script symbols.
@end defvar
@defvar char-width-table
The value of this variable is a char-table that specifies the width of
each character in columns that it will occupy on the screen.
@end defvar
@defvar printable-chars
The value of this variable is a char-table that specifies, for each
character, whether it is printable or not. That is, if evaluating
@code{(aref printable-chars char)} results in @code{t}, the character
is printable, and if it results in @code{nil}, it is not.
@end defvar
@node Character Sets @node Character Sets
@section Character Sets @section Character Sets
@cindex character sets @cindex character sets
...@@ -692,6 +872,10 @@ The value of the @code{:mime-charset} property is also defined ...@@ -692,6 +872,10 @@ The value of the @code{:mime-charset} property is also defined
as an alias for the coding system. as an alias for the coding system.
@end defun @end defun
@defun coding-system-aliases coding-system
This function returns the list of aliases of @var{coding-system}.
@end defun
@node Encoding and I/O @node Encoding and I/O
@subsection Encoding and I/O @subsection Encoding and I/O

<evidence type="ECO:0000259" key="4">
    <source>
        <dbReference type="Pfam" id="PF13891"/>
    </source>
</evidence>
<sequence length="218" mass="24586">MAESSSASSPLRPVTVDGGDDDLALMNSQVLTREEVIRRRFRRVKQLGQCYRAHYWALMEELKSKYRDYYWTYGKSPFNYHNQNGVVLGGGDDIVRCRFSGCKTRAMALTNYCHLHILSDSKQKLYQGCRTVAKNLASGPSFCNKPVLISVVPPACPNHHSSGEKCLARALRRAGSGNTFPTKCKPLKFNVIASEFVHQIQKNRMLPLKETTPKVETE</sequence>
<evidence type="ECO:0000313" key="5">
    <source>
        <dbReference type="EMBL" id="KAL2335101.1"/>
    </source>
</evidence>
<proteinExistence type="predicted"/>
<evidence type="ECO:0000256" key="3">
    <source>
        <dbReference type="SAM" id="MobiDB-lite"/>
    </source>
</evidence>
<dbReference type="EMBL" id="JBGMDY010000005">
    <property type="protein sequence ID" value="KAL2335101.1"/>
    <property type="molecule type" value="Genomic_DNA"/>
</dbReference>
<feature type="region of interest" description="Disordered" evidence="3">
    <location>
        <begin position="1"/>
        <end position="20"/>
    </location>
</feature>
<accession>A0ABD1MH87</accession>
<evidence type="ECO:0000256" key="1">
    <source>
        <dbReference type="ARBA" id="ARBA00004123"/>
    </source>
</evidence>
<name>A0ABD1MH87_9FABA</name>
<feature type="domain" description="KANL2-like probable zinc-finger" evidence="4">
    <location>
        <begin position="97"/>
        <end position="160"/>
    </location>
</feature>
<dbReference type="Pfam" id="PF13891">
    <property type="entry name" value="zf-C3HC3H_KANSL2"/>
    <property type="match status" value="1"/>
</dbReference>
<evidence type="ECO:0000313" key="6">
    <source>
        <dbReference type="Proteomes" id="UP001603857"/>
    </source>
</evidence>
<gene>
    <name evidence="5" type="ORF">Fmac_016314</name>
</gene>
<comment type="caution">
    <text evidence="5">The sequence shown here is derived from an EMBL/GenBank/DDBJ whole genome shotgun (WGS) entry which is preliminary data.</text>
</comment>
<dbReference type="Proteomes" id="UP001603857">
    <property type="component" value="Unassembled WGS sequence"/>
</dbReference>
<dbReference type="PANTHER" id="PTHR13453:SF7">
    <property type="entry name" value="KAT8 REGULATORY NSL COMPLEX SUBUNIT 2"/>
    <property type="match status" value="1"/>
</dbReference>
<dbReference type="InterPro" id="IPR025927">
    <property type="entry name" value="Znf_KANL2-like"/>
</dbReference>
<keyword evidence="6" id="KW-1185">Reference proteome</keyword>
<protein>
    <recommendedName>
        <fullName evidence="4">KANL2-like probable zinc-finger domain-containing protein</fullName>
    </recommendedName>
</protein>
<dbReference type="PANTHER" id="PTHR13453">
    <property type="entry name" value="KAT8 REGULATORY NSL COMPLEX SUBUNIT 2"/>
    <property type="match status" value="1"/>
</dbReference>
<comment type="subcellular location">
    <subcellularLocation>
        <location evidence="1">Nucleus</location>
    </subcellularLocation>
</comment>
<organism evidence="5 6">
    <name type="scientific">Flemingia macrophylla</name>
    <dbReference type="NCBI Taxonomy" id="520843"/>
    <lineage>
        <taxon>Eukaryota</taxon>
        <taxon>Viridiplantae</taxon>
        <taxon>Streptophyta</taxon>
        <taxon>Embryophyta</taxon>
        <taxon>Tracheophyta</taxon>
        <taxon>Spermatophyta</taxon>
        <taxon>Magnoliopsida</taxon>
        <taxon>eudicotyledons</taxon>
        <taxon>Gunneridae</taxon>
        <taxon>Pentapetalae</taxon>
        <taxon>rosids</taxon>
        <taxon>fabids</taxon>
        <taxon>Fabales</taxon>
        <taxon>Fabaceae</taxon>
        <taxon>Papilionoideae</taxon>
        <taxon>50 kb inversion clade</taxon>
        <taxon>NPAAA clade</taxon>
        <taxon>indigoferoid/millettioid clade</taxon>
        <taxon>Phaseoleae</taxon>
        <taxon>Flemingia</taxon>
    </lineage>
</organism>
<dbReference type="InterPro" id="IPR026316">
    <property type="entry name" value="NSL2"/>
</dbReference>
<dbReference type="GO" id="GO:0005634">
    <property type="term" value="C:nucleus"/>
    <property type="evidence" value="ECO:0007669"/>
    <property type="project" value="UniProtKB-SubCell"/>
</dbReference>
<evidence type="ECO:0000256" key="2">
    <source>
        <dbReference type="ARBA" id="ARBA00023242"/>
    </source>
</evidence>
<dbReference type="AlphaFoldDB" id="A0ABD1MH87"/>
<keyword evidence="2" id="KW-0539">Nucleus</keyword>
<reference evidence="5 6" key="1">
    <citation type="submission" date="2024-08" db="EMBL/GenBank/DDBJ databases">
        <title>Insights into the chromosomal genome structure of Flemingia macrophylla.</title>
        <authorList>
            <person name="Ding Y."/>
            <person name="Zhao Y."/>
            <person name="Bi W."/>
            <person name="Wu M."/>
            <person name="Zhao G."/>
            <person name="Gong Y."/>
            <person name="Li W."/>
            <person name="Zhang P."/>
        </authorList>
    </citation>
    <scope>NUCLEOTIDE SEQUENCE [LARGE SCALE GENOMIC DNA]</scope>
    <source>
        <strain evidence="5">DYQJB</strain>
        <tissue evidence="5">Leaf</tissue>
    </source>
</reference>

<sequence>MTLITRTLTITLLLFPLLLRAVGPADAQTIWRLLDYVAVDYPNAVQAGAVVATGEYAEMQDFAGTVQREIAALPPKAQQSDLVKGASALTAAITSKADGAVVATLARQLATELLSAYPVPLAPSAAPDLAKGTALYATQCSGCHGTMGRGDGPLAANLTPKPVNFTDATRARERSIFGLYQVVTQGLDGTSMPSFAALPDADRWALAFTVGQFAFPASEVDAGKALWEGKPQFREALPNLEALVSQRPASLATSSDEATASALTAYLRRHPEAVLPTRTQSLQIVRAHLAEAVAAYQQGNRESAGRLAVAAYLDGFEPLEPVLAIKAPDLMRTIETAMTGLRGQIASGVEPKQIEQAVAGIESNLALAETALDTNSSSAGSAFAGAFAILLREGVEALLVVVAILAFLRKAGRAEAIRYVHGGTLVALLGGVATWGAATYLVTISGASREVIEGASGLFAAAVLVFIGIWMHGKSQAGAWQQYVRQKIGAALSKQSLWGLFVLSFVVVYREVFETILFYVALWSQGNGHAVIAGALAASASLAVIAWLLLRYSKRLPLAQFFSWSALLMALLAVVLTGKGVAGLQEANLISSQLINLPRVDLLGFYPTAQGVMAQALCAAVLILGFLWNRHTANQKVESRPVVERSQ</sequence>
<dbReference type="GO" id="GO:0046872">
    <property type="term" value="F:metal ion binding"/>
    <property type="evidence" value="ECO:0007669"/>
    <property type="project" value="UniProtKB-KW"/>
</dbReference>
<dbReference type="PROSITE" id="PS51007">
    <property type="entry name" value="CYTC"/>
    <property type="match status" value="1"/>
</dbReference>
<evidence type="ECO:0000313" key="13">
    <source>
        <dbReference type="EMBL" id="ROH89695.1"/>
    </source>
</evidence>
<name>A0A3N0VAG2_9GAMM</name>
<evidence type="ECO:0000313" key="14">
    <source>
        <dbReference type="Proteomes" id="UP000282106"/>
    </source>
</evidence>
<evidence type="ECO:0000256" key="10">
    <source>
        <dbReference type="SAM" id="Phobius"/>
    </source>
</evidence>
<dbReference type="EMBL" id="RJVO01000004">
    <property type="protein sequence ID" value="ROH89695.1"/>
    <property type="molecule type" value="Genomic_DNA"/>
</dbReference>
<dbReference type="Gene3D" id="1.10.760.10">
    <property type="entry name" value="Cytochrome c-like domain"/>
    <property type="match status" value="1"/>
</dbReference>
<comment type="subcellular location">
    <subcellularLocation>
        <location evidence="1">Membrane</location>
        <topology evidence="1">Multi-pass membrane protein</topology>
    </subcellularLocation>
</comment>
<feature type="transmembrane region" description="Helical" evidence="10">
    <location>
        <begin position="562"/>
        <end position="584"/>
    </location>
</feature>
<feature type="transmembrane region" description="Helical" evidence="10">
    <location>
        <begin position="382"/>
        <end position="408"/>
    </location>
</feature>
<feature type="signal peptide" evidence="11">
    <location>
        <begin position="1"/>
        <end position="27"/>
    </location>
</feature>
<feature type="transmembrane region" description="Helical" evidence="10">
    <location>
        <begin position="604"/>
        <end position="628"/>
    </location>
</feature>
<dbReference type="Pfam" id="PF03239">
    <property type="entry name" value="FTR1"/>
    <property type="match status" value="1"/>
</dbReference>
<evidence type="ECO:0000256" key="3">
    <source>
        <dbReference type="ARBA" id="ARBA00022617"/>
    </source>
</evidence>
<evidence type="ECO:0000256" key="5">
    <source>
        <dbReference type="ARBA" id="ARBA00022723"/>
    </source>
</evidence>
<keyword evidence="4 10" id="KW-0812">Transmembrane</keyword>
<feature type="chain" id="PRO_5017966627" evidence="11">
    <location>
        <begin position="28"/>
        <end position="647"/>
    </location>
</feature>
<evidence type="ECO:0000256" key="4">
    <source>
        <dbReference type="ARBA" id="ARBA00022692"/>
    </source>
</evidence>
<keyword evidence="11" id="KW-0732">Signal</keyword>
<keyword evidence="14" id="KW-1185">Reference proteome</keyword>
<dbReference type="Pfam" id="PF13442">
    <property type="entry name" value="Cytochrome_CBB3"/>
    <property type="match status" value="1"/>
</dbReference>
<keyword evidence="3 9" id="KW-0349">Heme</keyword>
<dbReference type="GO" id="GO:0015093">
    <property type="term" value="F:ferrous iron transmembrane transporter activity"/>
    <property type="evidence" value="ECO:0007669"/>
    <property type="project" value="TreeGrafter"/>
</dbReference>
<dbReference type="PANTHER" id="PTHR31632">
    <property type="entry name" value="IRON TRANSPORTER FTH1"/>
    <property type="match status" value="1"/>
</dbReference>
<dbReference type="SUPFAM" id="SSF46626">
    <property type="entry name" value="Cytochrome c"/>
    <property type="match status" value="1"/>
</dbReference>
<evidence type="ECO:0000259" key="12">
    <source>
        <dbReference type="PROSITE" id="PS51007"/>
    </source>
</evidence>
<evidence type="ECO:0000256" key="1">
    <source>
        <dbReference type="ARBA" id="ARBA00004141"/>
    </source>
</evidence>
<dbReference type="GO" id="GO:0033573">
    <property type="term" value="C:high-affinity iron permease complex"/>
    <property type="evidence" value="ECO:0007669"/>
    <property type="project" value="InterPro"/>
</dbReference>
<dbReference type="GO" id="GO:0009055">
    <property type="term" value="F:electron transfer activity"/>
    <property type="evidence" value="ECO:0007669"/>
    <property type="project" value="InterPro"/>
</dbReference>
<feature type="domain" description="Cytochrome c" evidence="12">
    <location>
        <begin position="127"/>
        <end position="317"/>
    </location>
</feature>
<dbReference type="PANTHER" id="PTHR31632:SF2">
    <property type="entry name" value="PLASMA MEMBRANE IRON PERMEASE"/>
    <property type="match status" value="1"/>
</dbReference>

...@@ -865,6 +1049,22 @@ This function returns a list of coding systems that could be used to ...@@ -865,6 +1049,22 @@ This function returns a list of coding systems that could be used to
encode all the character sets in the list @var{charsets}. encode all the character sets in the list @var{charsets}.
@end defun @end defun
@defun check-coding-systems-region start end coding-system-list
This function checks whether coding systems in the list
@code{coding-system-list} can encode all the characters in the region
between @var{start} and @var{end}. If all of the coding systems in
the list can encode the specified text, the function returns
@code{nil}. If some coding systems cannot encode some of the
characters, the value is an alist, each element of which has the form